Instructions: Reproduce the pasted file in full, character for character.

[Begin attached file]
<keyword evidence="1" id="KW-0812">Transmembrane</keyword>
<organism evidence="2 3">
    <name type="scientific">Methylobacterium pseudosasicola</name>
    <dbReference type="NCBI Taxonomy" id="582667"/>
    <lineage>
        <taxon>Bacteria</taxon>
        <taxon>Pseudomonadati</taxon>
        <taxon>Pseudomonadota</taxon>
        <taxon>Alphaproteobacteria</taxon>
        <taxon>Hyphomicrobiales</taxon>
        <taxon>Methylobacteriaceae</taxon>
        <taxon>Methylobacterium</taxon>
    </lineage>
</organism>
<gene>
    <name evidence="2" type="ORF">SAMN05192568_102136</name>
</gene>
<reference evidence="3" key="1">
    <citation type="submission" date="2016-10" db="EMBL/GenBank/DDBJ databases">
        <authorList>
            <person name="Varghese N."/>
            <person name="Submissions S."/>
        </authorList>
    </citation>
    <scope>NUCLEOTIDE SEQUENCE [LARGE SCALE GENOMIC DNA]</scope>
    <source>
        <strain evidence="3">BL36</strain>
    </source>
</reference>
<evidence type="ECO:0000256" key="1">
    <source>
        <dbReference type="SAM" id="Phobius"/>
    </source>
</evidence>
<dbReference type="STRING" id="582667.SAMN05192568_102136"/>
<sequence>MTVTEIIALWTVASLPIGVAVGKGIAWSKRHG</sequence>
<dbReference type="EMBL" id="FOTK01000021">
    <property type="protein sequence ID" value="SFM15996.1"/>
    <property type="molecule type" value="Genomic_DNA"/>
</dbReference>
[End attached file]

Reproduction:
<keyword evidence="1" id="KW-0812">Transmembrane</keyword>
<organism evidence="2 3">
    <name type="scientific">Methylobacterium pseudosasicola</name>
    <dbReference type="NCBI Taxonomy" id="582667"/>
    <lineage>
        <taxon>Bacteria</taxon>
        <taxon>Pseudomonadati</taxon>
        <taxon>Pseudomonadota</taxon>
        <taxon>Alphaproteobacteria</taxon>
        <taxon>Hyphomicrobiales</taxon>
        <taxon>Methylobacteriaceae</taxon>
        <taxon>Methylobacterium</taxon>
    </lineage>
</organism>
<gene>
    <name evidence="2" type="ORF">SAMN05192568_102136</name>
</gene>
<reference evidence="3" key="1">
    <citation type="submission" date="2016-10" db="EMBL/GenBank/DDBJ databases">
        <authorList>
            <person name="Varghese N."/>
            <person name="Submissions S."/>
        </authorList>
    </citation>
    <scope>NUCLEOTIDE SEQUENCE [LARGE SCALE GENOMIC DNA]</scope>
    <source>
        <strain evidence="3">BL36</strain>
    </source>
</reference>
<evidence type="ECO:0000256" key="1">
    <source>
        <dbReference type="SAM" id="Phobius"/>
    </source>
</evidence>
<dbReference type="STRING" id="582667.SAMN05192568_102136"/>
<sequence>MTVTEIIALWTVASLPIGVAVGKGIAWSKRHG</sequence>
<dbReference type="EMBL" id="FOTK01000021">
    <property type="protein sequence ID" value="SFM15996.1"/>
    <property type="molecule type" value="Genomic_DNA"/>
</dbReference>